1 Yr 1.11 0.91 0.77 0.67 0.58 0.50 1.07 0.93 0.79 0.64 0.50 0.38

3 Yr 1.10 0.92 0.81 0.73 0.67 0.62 1.06 0.94 0.82 0.71 0.59 0.47

5 Yr 1.10 0.92 0.82 0.75 0.70 0.66 1.06 0.94 0.83 0.72 0.61 0.49

Final 1.09 0.93 0.83 0.77 0.74 0.72 1.05 0.95 0.85 0.75 0.64 0.54
- -

Table A-5 - Design temperature strains (millionths)


Normal Weight Lightweight
Temperature Zone
(from Fig. A-l) Heated Unheated Heated Unheated
10 30 45 25 38
20 60 90 50 75
30 90 135 75 113
40 120 180 100 150
50 150 225 125 188
60 180 270 150 225
70 210 315 175 263
80 240 360 200 300
90 270 405 225 338
100 300 450 250 375

1 Based on accepted coefficients of thermal expansion, reduced to account for thermal


lag (see Ref.53).
A-4
Table A-6 -Volume change strains for typical building elements (millionths)
Prestressed Members (P/A = 600 psi)
Normal Weight Concrete Lightweight Concrete

Heated Buildings
0 584 533 483 432 382 617 564 512 459 407
10 614 563 513 462 412 642 589 537 484 432
20 644 593 543 492 442 667 614 562 509 467
30 674 623 573 522 472 692 639 587 534 482
40 704 653 603 552 502 717 664 612 559 507
50 734 683 633 582 532 742 689 637 584 532
60 764 713 663 612 562 767 714 662 609 557
70 794 743 693 642 592 792 739 687 634 582
80 824 773 723 672 622 817 764 712 659 607
90 854 803 753 702 652 842 789 737 684 632
100 884 833 783 732 682 867 814 762 709 657

Unht lted SI lcture


0 584 533 483 432 382 617 564 512 459 407
10 629 578 528 477 427 654 602 549 497 444
20 674 623 573 522 472 692 639 587 534 482
30 719 668 618 567 517 729 677 624 572 519
40 764 713 663 612 562 767 714 662 609 557
50 809 758 708 657 607 804 752 699 647 594
60 854 803 753 702 652 a42 789 737 684 632
70 899 848 798 747 697 a79 827 774 722 669
80 944 a93 843 792 742 917 864 812 759 707
90 989 938 888 837 787 954 902 849 797 744
100 1034 983 933 882 832 992 939 887 834 782

Table A-7 - Volume change strains for typical


- . building elements (millionths4
Non-Prestressed Members
Normal Weight Concrete Lightweight Concrete
Temp. Zone Avg. R. H. (from Fig. A-2) Avg. R. H. (from Fig. A-2)
(fromFig.A-1) 401 501 601 701 80 401 501 601 701 80
Heated Buildings
0 269 242 215 188 161 269 242 215 188 161
10 299 272 245 218 191 294 267 240 213 186
20 329 302 275 248 221 319 292 265 238 211
30 359 332 305 278 251 344 317 290 263 236
40 389 362 335 308 281 369 342 315 288 261
50 419 392 365 338 311 394 367 340 313 286
60 449 422 395 368 341 419 392 365 338 311
70 479 452 425 398 371 444 417 390 363 336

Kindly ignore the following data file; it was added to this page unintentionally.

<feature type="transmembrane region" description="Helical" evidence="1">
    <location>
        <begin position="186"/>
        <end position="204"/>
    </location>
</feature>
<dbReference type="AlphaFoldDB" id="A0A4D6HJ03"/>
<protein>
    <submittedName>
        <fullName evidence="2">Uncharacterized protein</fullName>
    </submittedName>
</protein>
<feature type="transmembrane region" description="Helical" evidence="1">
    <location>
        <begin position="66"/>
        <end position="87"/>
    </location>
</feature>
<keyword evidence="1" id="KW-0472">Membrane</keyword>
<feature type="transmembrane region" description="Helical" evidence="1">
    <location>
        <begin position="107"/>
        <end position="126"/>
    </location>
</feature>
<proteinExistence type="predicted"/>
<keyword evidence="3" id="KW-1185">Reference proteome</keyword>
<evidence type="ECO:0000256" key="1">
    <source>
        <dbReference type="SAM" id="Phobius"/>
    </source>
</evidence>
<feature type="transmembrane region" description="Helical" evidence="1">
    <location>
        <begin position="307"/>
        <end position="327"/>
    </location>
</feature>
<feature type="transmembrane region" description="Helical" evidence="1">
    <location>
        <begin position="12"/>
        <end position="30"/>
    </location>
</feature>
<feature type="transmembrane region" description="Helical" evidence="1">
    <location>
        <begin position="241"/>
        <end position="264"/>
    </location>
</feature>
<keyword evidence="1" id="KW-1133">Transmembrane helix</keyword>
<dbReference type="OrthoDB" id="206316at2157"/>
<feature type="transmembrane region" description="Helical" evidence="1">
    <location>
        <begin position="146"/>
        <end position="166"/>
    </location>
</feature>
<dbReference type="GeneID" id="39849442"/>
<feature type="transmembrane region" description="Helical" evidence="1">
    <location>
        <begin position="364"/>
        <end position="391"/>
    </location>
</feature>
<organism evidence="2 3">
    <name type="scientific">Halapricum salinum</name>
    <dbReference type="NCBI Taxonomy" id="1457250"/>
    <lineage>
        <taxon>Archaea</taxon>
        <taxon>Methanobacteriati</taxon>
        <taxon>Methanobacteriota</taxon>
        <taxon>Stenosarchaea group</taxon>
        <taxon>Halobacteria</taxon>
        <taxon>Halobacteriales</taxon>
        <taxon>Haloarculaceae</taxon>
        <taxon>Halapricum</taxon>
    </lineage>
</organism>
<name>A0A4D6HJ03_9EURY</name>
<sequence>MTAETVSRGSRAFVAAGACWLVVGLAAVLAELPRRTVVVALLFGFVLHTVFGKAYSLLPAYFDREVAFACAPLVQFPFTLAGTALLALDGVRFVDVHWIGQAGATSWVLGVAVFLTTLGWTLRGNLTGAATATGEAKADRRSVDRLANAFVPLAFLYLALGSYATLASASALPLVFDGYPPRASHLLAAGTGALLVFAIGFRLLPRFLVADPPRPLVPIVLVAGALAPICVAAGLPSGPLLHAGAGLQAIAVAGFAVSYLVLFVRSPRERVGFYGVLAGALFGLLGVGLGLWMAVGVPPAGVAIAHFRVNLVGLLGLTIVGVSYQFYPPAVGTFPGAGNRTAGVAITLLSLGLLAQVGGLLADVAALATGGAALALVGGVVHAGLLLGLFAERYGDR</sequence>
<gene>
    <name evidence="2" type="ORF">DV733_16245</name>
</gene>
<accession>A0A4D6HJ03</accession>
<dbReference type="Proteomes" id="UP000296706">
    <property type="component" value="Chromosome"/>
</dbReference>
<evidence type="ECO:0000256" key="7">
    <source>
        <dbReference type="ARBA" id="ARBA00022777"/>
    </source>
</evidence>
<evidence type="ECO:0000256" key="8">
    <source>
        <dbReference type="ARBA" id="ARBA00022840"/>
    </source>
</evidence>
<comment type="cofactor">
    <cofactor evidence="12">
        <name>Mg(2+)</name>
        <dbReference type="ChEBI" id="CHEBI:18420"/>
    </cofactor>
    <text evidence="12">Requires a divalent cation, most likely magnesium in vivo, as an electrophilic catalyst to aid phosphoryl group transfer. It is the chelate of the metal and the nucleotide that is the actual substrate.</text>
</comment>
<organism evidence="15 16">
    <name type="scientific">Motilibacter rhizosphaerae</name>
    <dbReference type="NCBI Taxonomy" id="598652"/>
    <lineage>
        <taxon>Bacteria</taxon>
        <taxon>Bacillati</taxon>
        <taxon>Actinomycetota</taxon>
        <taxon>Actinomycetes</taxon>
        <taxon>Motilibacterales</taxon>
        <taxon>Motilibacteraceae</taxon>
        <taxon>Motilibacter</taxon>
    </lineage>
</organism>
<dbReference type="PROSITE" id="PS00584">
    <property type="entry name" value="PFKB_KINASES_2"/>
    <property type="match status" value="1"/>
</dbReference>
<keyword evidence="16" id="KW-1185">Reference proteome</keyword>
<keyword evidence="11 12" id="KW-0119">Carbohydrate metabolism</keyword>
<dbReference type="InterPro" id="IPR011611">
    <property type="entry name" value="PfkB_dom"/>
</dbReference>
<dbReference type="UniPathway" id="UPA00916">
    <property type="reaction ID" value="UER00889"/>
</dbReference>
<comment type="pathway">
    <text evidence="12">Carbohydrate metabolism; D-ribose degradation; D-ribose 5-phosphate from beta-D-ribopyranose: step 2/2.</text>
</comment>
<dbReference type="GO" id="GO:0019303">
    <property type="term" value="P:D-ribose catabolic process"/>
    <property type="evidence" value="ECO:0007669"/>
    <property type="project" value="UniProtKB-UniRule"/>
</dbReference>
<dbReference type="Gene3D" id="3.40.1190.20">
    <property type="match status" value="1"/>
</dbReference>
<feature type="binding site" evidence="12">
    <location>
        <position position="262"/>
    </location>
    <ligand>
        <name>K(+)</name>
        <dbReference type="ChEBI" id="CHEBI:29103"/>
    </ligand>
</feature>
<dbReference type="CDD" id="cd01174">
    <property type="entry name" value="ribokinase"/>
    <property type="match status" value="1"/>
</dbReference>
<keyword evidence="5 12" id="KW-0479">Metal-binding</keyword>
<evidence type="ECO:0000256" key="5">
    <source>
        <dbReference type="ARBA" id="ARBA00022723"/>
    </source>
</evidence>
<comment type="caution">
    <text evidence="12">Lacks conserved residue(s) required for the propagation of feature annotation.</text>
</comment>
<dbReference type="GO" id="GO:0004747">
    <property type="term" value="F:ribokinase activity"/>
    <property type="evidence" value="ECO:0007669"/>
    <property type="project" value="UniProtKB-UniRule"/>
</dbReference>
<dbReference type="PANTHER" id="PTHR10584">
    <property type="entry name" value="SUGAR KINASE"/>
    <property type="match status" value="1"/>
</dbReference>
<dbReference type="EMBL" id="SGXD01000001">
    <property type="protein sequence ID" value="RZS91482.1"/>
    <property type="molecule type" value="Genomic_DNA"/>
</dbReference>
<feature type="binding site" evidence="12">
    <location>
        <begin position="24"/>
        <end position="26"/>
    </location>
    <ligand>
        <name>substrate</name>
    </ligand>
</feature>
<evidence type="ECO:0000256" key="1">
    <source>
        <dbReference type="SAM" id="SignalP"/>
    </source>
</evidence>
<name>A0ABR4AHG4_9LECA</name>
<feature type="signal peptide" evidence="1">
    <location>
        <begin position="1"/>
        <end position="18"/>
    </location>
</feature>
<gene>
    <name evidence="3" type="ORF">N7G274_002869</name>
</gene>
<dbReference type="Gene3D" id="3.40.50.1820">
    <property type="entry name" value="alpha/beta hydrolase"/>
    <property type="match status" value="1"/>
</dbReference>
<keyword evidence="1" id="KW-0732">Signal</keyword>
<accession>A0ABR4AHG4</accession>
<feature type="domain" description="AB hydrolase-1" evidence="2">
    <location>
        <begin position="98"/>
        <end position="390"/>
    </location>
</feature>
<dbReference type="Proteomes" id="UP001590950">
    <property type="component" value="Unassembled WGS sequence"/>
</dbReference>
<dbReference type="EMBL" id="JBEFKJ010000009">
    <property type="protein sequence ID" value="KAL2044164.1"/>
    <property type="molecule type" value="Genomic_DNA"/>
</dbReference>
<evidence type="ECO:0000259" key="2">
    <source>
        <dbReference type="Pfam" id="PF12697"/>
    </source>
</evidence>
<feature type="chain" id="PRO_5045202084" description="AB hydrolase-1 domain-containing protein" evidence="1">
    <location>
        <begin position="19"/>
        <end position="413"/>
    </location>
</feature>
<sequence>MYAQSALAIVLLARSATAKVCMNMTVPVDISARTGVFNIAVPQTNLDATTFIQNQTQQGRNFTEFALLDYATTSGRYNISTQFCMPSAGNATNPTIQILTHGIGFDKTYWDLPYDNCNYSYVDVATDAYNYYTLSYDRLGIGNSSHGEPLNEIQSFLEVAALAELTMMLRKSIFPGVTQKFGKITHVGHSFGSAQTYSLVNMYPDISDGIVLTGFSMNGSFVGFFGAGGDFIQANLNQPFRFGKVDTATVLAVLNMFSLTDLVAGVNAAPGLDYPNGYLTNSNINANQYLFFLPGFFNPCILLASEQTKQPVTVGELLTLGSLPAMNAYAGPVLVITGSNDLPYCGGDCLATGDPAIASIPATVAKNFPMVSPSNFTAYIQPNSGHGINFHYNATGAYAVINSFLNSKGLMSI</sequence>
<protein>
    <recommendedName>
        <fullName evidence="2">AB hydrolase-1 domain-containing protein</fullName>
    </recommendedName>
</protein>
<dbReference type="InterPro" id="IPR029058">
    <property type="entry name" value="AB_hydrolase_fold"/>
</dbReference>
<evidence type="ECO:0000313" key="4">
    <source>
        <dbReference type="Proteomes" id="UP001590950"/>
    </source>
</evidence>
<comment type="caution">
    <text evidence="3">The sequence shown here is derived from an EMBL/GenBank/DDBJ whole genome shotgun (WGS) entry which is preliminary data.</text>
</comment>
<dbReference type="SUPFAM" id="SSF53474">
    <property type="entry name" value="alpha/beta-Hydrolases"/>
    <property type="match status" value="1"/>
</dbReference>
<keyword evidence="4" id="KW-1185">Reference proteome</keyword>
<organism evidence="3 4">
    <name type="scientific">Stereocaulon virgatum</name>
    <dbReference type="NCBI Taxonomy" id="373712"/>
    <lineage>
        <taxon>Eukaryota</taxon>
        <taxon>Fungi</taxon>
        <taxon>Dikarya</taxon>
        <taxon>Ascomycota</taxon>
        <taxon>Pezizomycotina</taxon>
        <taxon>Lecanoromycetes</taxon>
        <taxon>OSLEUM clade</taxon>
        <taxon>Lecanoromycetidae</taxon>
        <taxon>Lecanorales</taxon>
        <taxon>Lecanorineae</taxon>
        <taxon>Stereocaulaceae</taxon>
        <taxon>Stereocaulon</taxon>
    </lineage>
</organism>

80 509 482 455 428 401 469 442 415 388 361
90 539 512 485 458 431 494 467 440 413 386
100 569 542 515 488 461 519 492 465 438 411

Unheated Structures

!
0 269 242 215 188 161 269 242 215 188 161
10 314 287 260 233 206 306 279 252 226 199
20 359 332 305 278 251 344 317 290 263 236
30 404 377 350 323 296 381 354 327 301 274
40 449 422 395 368 341 419 392 365 338 311
50 494 467 440 413 386 456 429 402 376 349
60 539 512 485 458 431 494 467 440 413 386
70 584 557 530 503 476 531 504 477 451 424
80 629 602 575 548 521 569 542 515 488 461
90 674 647 620 593 566 606 579 552 526 499
100 719 692 665 638 611 644 617 590 563 536

A-5
Table A-8 - Equivalent volume change strains for typical
-_ continuous
bbilding frames (millionths)
Prestressed Members (P/A = 600 psi)
Normal Weight Concrete Lightweight Concrete
Avg. R. H. (from Fig. A-2) Avg. R. H. (from Fig. A-2)
Temp. Zone -
(from Fig. A-l) 40 50 60 70 80 40 50 60 70 80
Heated Buildings
0 117 107 97 86 76 123 113 102 92 81
10 137 127 117 106 96 140 130 119 109 98
20 157 147 137 126 116 157 146 136 125 115
30 177 167 157 146 136 173 163 152 142 131
40 197 187 177 166 156 190 180 169 159 148
50 217 207 197 186 176 207 196 186 175 165
60 237 227 217 206 196 223 213 202 192 181
70 257 247 237 226 216 240 230 219 209 198
80 277 267 257 246 236 257 246 236 225 215
90 297 287 277 266 256 273 263 252 242 231
100 317 307 297 286 276 290 280 269 259 248
Unheated Structures
0 117 107 97 86 113 102 92 81
10 147 137 127 116 138 127 117 106
20 177 167 157 146 163 152 142 131
30 207 197 187 176 188 177 167 156
40 237 227 217 206 213 202 192 181
50 267 257 247 236 238 227 217 206
60 297 287 277 266 263 252 242 231
70 327 317 307 296 288 277 267 256
80 357 347 337 326 313 302 292 281
90 387 377 367 356 338 327 317 306
100 417 407 397 386 363 352 342 331

Table A-9 -Equivalent volume change strains fol1 :ypical continuous


building frames (millionths)
Non-Prestressed Members
Normal Weight Concrete Lightweight Concrete
Temp. Zone - Avg. R. H. (from Fig. A-2) Avg. R. H. (from Fig. A-2)
(from Fig A - l ) 40 50 1 60 1 70 / 80 40 / 50 1 60 1 70 / 80
Heated Buildin!
0 54 48 43 38 32 54 48 43 38 32
10 74 68 63 58 52 70 65 60 54 49
20 94 88 83 78 72 a7 82 76 71 66
30 114 108 103 98 92 104 98 93 88 82
40 134 128 123 118 112 120 115 110 104 99
50 154 148 143 138 132 137 132 126 121 116
60 174 168 163 158 152 154 148 143 138 132
70 194 188 la3 178 172 170 165 160 154 149
a0 214 208 203 198 192 187 182 176 171 166
90 234 228 223 218 212 204 198 193 188 182
100 254 248 243 238 232 220 215 210 204 199